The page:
Australia markets close in 40 minutes

The Australian economy and share market have been getting battered by the coronavirus for weeks. Here's what analysts say we should expect next.

Jack Derwin
  • The coronavirus outbreak is exacerbating market volatility and threatens to put a handbrake on global economic growth this year.
  • It poses risks to sectors of the Australian economy, raises the possibility of a global and Australian recession, and could further hamper Australian businesses.
  • This is what analysts are saying.
  • Visit Business Insider Australia’s homepage for more stories.

The coronavirus is a curveball which markets are still coming to terms with.

A quick glance at the ASX on Tuesday demonstrates that fact, with the index oscillating almost 6% within hours. While perhaps the coronavirus is simply stress-testing what was an otherwise overvalued market, the shockwaves are very much real.

The full impact of the coronavirus may also not be known for quite some time to come but to get a better handle on what to expect, we checked what the eggheads are saying.

Don't panic

Perhaps the most important advice in volatile times is not to lose your head.

"Diversification remains the best defence against uncertainty," Shaw and Partners advised in a note issued to Business Insider Australia. "We suggest investors use the current period of volatility as an opportunity to add quality businesses to portfolios at attractive prices, not to extrapolate the episodic nature of the COVID-19 pandemic and most importantly, not to panic."

Consumer spending could pose the biggest risk to the economy but a recovery could see markets rally

"We are seeing wealth destruction on an epic scale triggered be the increasing reality of a global pandemic. Since February 20, when the ASX hit a record high of 7289.7, it has lost $440 billion in market value," John Birkhold, Origin Asset Management partner said in a note. "Local damage is however dwarfed by global wealth contraction with the US market alone losing USD5.7 trillion from its all-time highs a mere three weeks ago."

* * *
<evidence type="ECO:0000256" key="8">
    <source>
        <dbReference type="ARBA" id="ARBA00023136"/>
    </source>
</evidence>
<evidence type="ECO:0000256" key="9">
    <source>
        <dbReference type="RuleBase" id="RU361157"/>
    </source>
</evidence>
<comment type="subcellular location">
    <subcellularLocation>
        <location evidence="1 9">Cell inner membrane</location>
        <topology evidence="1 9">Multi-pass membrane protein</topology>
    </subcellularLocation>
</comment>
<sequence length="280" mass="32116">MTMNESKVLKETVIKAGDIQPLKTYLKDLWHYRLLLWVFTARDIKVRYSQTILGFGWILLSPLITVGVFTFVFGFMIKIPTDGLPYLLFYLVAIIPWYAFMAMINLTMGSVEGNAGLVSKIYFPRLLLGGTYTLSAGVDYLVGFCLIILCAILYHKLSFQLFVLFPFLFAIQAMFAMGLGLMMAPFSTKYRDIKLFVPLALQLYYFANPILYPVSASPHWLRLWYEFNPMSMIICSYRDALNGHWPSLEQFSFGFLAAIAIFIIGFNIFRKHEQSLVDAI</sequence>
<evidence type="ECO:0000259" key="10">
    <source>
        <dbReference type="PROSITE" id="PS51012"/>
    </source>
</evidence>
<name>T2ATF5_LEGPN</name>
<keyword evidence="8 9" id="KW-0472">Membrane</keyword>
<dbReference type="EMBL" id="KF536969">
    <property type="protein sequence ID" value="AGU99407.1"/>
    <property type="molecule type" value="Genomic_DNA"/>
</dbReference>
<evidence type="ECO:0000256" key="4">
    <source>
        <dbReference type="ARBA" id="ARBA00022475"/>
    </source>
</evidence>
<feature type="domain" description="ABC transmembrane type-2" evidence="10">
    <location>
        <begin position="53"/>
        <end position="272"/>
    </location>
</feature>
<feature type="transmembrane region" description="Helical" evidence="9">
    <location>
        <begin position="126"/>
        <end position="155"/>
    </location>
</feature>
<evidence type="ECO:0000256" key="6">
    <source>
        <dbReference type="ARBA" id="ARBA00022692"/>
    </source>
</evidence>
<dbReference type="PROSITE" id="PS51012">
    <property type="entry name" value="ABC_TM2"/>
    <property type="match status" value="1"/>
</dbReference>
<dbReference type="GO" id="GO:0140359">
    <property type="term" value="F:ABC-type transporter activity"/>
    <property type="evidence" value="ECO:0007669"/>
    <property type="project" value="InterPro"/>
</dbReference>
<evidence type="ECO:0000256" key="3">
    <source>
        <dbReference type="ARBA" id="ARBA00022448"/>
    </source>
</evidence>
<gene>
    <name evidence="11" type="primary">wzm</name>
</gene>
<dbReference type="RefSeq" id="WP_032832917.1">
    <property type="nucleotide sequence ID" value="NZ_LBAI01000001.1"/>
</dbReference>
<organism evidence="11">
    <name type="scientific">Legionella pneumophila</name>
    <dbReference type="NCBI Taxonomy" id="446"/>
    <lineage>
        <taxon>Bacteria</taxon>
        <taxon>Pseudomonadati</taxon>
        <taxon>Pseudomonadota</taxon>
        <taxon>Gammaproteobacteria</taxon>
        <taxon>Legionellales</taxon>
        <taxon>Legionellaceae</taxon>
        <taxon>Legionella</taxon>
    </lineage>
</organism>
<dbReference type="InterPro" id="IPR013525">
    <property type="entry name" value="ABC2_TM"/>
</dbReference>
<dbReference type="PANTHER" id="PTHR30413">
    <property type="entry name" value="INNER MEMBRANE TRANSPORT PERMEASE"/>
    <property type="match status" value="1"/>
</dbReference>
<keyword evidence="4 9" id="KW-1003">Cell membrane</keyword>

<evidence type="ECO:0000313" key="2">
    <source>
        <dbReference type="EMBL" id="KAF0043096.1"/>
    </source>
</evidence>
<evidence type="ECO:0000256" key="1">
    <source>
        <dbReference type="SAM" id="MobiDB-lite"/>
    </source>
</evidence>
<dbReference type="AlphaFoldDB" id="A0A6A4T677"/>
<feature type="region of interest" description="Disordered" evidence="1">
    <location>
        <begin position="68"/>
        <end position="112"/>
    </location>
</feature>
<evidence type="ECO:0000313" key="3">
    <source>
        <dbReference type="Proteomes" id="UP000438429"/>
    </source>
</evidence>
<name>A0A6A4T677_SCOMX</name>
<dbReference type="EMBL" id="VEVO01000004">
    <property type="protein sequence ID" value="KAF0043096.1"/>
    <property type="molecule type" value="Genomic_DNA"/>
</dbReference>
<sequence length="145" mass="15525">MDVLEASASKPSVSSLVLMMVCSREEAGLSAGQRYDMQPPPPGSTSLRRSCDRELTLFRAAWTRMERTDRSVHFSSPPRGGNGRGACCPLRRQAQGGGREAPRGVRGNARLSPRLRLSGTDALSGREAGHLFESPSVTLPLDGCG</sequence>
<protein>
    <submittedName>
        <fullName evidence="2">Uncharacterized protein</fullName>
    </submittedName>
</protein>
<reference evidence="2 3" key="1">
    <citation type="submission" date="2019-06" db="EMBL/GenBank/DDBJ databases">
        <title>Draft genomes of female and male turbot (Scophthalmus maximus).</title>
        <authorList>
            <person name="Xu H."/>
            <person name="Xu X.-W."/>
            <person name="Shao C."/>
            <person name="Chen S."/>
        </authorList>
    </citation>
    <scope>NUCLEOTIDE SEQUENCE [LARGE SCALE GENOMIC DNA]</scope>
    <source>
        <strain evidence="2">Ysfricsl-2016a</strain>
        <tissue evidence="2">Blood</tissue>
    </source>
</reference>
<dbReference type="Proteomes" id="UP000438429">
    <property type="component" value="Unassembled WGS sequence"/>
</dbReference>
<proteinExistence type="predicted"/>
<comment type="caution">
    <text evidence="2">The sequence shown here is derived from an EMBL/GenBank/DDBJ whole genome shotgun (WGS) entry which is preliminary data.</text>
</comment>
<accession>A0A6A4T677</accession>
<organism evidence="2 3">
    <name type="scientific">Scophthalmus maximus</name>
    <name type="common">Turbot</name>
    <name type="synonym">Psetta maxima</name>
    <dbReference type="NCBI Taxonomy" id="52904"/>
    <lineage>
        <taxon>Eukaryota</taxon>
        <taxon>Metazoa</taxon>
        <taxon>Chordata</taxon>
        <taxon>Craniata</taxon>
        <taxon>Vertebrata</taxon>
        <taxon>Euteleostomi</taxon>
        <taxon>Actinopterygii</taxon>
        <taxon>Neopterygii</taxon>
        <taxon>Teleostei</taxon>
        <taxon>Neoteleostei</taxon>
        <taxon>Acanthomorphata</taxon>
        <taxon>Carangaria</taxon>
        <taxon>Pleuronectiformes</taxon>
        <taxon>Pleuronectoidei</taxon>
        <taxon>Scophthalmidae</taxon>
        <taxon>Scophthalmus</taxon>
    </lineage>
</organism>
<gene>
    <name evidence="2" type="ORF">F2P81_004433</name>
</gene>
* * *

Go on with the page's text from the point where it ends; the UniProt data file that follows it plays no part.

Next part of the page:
The major risk Birkhold sees stems from people staying home and not spending.

"We’ve gone from a profit recession to a potential global economic recession. Ultimately the only virus-controlling measure that seems to be working is quarantine, which by definition requires individuals to not consume at normal levels."

However, while short-term concerns are valid, long-term investors that stay the course could do well after the current outbreak is resolved.

“On a positive note, this will be transitory and we will eventually come out the other side once science is able to mitigate nature’s damage. Well-managed companies with low financial leverage and reasonable market expectations should be in a position to benefit and increase their market share.”

US stimulus could help steady the ship for now, while Australians can expect cheap petrol

It's no secret the Australian, and indeed global markets take a lot of guidance from Wall Street and the US.

Given that, it's interesting that as AMP Capital chief economist Shane Oliver points out, that futures trading suggests at least a small confidence boost from an American stimulus package.

"US futures now +1.3% on Trump stimulus talk. Expect a volatile ride for a while yet," Oliver tweeted

While not coronavirus related, the subsequent drop in oil price as oil-producing countries grapple with low demand from oil-importing countries, we could enjoy low petrol prices for some time to come. Oliver anticipates we're headed for $1 per litre.

https://twitter.com/ShaneOliverAMP/status/1237107481710485504

Low petrol prices could be here for a while

In the same vein, CBA commodities analyst Vivek Dhar expects those tensions between Russia and Saudi Arabia to last.